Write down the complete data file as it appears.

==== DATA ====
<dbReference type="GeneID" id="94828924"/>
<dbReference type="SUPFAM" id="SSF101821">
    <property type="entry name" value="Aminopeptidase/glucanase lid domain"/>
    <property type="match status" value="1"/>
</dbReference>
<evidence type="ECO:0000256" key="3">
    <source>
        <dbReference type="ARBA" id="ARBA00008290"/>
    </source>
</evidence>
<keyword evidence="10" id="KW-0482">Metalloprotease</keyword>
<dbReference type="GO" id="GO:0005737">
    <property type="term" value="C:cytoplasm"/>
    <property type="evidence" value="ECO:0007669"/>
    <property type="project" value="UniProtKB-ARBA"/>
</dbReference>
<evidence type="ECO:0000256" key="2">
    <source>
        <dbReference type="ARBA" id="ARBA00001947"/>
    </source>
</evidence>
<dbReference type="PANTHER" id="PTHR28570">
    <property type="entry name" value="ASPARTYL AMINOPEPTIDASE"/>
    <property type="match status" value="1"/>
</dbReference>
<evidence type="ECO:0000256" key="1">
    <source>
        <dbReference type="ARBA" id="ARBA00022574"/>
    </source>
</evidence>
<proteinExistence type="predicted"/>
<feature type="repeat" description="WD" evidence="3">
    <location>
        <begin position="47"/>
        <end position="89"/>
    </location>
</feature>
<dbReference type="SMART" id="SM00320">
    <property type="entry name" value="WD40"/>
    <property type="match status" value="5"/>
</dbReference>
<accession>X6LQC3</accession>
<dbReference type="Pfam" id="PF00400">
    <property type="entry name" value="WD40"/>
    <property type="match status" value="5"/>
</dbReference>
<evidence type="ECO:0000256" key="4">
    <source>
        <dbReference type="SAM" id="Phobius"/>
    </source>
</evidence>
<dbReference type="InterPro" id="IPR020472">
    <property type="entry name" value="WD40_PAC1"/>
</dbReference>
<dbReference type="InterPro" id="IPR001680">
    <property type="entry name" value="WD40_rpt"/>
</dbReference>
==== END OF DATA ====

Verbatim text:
<dbReference type="GeneID" id="94828924"/>
<dbReference type="SUPFAM" id="SSF101821">
    <property type="entry name" value="Aminopeptidase/glucanase lid domain"/>
    <property type="match status" value="1"/>
</dbReference>
<evidence type="ECO:0000256" key="3">
    <source>
        <dbReference type="ARBA" id="ARBA00008290"/>
    </source>
</evidence>
<keyword evidence="10" id="KW-0482">Metalloprotease</keyword>
<dbReference type="GO" id="GO:0005737">
    <property type="term" value="C:cytoplasm"/>
    <property type="evidence" value="ECO:0007669"/>
    <property type="project" value="UniProtKB-ARBA"/>
</dbReference>
<evidence type="ECO:0000256" key="2">
    <source>
        <dbReference type="ARBA" id="ARBA00001947"/>
    </source>
</evidence>
<dbReference type="PANTHER" id="PTHR28570">
    <property type="entry name" value="ASPARTYL AMINOPEPTIDASE"/>
    <property type="match status" value="1"/>
</dbReference>
<evidence type="ECO:0000256" key="1">
    <source>
        <dbReference type="ARBA" id="ARBA00022574"/>
    </source>
</evidence>
<proteinExistence type="predicted"/>
<feature type="repeat" description="WD" evidence="3">
    <location>
        <begin position="47"/>
        <end position="89"/>
    </location>
</feature>
<dbReference type="SMART" id="SM00320">
    <property type="entry name" value="WD40"/>
    <property type="match status" value="5"/>
</dbReference>
<accession>X6LQC3</accession>
<dbReference type="Pfam" id="PF00400">
    <property type="entry name" value="WD40"/>
    <property type="match status" value="5"/>
</dbReference>
<evidence type="ECO:0000256" key="4">
    <source>
        <dbReference type="SAM" id="Phobius"/>
    </source>
</evidence>
<dbReference type="InterPro" id="IPR020472">
    <property type="entry name" value="WD40_PAC1"/>
</dbReference>
<dbReference type="InterPro" id="IPR001680">
    <property type="entry name" value="WD40_rpt"/>
</dbReference>